Content Copyright © 2015 Bloor. All Rights Reserved.
Also posted on: IT Infrastructure
It’s been a trying couple of weeks for data centre operations managers. Google had the indignity of seeing some customer data completely wiped by multiple lightning strikes at its Belgian Data Centre. China’s National Supercomputing Centre was shut down temporarily in response the huge chemical explosion in Tianjin. An electricity generator explosion in Los Angeles took out the power to 12 city blocks severely disrupting Level 3 communications in the area, which had knock-on effects for Internap and Equinix. The aftermath of the hacking of the Ashley Madison site rumbles on awkwardly, and the Co-op Bank in the UK, after all its recent woes, had to admit that it “does not have a proven end-to-end capability to recover from a significant and prolonged data centre outage.”
It is perhaps tempting to see some of the problems mentioned above as business continuity issues rather than security. The reality however is that all those incidents posed a threat to the security of systems and data, and ultimately the security or perhaps more accurately, secure future of the companies involved. Don’t get me wrong, I know that all the companies involved take security very seriously but in the complex supply chain of technical relationships and arrangements that is the norm in IT in the 21st Century there are any number of potential weak links.
More often than not we have found that those weak links manifest themselves at the interface between different companies, or even between different departments. There is often an assumption that the other party has it covered. A few years ago, as virtualisation was taking hold, there was a yawning gap between hosting companies and their customers over data security. The hosters secured the external perimeter, both physical and network, but left the securing of virtual instances to their customers. The customers meanwhile didn’t realise that this was their responsibility. With a range of different threats to face you have to ask yourself if that particular hand-off point between provider and customer is being better handled today.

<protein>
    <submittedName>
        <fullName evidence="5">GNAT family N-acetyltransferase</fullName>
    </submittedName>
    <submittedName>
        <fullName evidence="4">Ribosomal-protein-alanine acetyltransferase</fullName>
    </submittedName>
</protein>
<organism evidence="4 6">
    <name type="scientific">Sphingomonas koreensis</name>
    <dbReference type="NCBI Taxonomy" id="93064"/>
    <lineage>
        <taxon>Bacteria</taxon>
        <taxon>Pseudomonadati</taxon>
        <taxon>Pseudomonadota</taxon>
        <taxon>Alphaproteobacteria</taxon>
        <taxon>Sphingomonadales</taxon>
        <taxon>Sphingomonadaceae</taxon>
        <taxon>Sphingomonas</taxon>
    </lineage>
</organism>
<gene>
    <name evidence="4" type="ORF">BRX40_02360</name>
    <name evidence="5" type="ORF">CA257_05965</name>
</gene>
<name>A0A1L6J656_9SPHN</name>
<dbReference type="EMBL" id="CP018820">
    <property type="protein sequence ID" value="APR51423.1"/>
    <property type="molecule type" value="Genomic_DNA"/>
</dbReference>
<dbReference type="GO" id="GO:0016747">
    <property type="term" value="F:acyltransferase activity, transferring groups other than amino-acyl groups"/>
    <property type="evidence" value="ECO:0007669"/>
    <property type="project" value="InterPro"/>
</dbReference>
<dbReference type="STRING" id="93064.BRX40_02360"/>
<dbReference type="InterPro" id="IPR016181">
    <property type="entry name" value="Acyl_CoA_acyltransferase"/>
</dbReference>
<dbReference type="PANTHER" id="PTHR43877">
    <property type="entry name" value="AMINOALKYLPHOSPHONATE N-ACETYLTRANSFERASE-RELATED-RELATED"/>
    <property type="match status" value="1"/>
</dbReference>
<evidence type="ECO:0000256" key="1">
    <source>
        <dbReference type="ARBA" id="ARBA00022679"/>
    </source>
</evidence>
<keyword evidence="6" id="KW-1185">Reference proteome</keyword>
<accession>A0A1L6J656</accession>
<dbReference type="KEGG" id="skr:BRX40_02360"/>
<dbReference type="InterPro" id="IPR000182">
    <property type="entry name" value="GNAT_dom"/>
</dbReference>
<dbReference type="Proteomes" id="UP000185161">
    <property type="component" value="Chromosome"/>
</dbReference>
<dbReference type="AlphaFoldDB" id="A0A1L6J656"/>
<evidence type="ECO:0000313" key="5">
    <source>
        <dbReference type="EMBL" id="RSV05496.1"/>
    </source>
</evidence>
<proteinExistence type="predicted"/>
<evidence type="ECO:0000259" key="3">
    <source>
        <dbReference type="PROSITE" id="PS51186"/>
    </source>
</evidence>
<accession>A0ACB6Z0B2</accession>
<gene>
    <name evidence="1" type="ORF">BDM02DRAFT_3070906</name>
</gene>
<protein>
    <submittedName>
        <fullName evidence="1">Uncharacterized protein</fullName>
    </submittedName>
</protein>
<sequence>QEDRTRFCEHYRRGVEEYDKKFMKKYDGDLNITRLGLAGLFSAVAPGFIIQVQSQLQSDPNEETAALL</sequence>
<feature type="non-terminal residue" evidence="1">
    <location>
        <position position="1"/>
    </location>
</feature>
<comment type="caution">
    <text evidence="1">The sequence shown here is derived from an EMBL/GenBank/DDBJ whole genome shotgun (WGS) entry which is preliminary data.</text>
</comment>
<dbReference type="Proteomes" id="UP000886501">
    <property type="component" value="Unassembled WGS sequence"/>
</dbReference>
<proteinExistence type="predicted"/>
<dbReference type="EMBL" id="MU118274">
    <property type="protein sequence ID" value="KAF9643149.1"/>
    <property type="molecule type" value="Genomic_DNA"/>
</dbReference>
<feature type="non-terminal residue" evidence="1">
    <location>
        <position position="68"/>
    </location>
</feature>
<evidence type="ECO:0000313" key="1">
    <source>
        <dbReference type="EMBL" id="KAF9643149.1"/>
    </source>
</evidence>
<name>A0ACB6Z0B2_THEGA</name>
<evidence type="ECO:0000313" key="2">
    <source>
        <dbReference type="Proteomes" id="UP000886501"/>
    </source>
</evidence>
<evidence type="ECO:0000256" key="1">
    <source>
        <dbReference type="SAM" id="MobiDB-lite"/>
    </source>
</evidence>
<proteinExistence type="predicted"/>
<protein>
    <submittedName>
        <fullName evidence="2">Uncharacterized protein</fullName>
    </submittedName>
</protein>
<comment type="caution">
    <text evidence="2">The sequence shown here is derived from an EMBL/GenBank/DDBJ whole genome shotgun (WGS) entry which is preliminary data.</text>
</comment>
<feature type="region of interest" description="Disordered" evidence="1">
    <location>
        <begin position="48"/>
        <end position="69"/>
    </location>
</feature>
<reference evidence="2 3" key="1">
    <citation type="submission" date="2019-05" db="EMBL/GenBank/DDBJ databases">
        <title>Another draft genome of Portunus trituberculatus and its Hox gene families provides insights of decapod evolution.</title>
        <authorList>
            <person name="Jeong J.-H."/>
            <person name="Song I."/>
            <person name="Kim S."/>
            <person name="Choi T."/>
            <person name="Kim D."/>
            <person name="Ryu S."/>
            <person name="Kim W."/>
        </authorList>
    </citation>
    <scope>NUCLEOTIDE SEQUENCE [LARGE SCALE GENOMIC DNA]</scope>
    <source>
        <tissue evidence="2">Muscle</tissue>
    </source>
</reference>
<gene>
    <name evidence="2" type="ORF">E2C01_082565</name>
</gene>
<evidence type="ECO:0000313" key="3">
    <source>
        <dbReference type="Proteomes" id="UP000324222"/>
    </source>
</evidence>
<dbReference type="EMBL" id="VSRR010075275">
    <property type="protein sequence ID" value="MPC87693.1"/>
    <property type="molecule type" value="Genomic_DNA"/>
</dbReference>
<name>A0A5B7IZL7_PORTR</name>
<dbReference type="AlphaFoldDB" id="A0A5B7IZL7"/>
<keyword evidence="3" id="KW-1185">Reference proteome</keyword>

Nowadays with hosters and MSPs using the facilities of a retail co-location provider, who might be housed in the building of a wholesale co-location provider who isn’t actually the building’s owner, an end customer has to ask some pretty searching questions about security to gain assurance that the weak links have been identified and mitigated.
The network issues are no less complicated. Internet Exchanges and Peering have changed the ways network traffic gets moved about and radically reduced networking costs for most enterprises. But these exchanges have become pinch-points, and problems there can take out fairly significant geographic areas from a networking perspective. When was the last time you looked at your disaster recovery and backup strategies? Does that back-up site 20 miles from the primary site not look quite such a good idea?
Which brings me finally to the Co-op; for them to admit to the threat from a data centre outage you can only hope that they have a clear understanding of their risk appetite AND a robust risk analysis assessment. Ultimately there are so many threats to security and business continuity, so many potential weak links that it may not be practical to cover them all. However you do need to take a holistic view, have a robust risk assessment strategy in place and understand what your risk appetite truly is.
This post first appeared on the old Cassini Reviews website.